Some of the athletes I met at the Olympic Training Center competed this year at the Winter Olympics in Pyeongchang, South Korea. When I left my internship at Lake Placid, New York, four years ago to start medical school, I felt that the athletes and I were chasing dreams in parallel. Though the nature of our training is completely different, and Olympic hopefuls endure far fewer guarantees, we both possess the grit it takes to endure years of training.
There are deep, hidden struggles behind the glowing broadcast anthems and advertisements at the Olympics. There are also hidden struggles behind the starched, ill-fitting white coats and the aura of confidence students try to convey on the medical wards. Both Olympic hopefuls and physicians-in-training interpret the long journey in different ways. I remember some athletes carrying themselves in their daily lives with stoic determination while others were among the most warm and entertaining people I have ever met. I found a similar pattern in medical school with some highly-disciplined classmates who would study material before the next academic block even started, while the rest of us mortals would resign ourselves to pimp sessions over pizza or sushi.
I started working at the Lake Placid Olympic Training Center after graduating from college. In the sports medicine clinic, I helped with whatever I could as a humble intern, including tasks such as scheduling, preparing for World Cup competitions, testing for concussion baseline symptoms and assisting with research projects. I lived at the training center along with the athletes housed in a nice dorm room overlooking the parking lot and push track which was completely covered in snow by mid-October. Lake Placid is currently home to the sliding sports, including bobsled, skeleton and luge, as well as freestyle aerial skiing and biathlon.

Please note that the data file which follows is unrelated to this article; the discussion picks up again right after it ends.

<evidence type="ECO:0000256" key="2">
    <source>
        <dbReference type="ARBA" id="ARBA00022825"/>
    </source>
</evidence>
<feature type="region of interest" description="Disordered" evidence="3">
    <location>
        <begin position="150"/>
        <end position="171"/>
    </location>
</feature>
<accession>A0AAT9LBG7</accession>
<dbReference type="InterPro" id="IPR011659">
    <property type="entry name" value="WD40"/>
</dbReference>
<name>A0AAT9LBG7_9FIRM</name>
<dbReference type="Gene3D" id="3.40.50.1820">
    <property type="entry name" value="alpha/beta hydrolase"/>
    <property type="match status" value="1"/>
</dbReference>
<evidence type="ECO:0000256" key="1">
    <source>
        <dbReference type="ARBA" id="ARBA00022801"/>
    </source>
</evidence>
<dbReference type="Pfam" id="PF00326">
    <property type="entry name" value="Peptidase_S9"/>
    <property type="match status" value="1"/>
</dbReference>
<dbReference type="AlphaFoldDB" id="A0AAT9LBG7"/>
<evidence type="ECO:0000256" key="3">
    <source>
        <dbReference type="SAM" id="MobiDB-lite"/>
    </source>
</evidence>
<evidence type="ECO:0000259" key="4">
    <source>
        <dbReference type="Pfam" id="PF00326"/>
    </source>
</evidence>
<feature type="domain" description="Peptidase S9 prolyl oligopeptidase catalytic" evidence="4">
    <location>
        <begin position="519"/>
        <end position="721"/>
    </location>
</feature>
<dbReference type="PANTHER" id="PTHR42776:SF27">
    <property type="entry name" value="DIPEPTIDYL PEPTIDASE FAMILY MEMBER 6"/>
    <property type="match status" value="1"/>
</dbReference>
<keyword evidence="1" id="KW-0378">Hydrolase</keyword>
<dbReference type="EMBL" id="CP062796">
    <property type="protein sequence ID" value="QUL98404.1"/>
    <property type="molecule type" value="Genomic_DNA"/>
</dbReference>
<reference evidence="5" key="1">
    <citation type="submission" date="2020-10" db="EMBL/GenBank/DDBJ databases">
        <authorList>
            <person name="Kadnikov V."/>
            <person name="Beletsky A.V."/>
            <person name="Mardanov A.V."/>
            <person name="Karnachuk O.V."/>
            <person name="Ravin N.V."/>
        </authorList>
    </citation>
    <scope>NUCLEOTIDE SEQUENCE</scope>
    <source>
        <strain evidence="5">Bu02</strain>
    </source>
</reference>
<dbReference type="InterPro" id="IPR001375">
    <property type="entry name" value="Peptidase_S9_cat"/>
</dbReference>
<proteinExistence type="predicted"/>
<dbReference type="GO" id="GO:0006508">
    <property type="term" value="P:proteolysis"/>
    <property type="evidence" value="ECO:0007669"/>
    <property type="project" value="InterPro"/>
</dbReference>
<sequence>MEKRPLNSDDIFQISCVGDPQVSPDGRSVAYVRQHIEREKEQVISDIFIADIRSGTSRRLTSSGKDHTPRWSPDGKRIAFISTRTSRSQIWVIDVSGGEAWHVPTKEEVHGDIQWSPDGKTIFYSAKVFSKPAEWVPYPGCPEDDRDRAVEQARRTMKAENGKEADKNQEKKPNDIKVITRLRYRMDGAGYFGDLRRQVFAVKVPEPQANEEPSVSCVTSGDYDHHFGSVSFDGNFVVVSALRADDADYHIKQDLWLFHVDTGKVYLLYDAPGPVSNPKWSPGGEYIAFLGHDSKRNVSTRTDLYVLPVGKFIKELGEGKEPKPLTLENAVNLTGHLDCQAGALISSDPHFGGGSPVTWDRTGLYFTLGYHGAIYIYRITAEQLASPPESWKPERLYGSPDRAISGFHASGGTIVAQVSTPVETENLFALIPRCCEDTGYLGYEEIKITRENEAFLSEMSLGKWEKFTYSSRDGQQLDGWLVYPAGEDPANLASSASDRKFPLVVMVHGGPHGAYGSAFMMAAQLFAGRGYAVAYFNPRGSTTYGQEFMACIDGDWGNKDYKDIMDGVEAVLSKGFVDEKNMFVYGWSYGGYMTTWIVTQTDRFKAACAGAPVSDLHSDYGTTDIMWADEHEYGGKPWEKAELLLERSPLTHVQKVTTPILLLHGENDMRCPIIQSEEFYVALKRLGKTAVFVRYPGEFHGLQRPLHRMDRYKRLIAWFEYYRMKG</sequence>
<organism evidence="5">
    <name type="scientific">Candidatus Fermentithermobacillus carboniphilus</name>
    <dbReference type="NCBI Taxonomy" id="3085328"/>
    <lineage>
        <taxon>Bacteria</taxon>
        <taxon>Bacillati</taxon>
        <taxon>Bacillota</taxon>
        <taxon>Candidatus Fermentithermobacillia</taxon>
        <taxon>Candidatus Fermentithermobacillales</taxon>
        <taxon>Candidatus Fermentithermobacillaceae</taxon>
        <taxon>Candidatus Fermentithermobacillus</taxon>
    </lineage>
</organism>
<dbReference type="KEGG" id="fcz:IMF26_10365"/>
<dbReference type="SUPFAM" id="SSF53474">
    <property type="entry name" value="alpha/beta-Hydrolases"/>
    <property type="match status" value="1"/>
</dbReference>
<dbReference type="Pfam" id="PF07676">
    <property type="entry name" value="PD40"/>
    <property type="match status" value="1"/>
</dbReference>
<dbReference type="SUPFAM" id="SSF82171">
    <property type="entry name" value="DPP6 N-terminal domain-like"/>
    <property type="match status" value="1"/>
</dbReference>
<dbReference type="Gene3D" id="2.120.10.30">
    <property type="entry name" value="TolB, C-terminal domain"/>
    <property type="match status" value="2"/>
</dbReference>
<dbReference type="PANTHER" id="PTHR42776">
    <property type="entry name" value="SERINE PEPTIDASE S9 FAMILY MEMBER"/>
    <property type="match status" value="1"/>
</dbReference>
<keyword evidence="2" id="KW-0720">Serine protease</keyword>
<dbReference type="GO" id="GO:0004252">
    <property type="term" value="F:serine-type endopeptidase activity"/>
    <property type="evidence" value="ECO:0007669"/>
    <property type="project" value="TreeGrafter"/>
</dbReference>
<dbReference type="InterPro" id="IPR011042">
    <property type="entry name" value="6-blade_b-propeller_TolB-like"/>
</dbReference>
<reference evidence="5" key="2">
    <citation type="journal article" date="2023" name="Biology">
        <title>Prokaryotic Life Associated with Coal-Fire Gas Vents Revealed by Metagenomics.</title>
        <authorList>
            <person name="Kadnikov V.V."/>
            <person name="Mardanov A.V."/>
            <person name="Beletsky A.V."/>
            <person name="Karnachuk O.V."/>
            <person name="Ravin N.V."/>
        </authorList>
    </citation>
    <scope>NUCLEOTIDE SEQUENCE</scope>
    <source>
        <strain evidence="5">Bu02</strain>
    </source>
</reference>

The number of athletes in Lake Placid was small compared to the other training sites in Colorado Springs and Chula Vista. This was, perhaps, one reason why it was easy to feel at home as a newcomer to this quiet historic village in the heart of the Adirondacks. No one felt anonymous there. On my first day I sat in the cafeteria at a small table, and, soon enough, other athletes and interns joined me. As a twenty-two year old recent college graduate, I did not know what to expect when meeting an Olympian. I wondered if they would expect me to treat them differently; however, I felt more welcomed than I had ever expected. We would talk about training, discuss television shows and joke about the latest pre-workout routines and protein intake trends.
The Winter Olympic and Paralympic sports combine a diverse group of athletes from all over the world. Watching the crescendo of world events leading up to the 2014 Winter Games in Sochi was an amazing experience. I saw the progression of the season from training to team trials all the way to national and World Cup competitions. I learned more about Winter Olympic sports than I ever knew before. Whenever I talk about my experience to others, I almost always have to explain what each sport involves. For example, skeleton slides down the track headfirst whereas luge slides feet-first. Biathlon involves cross-country skiing in addition to using a rifle to shoot a target, a sport that was likely inspired historically by Norwegian military ski patrol exercises.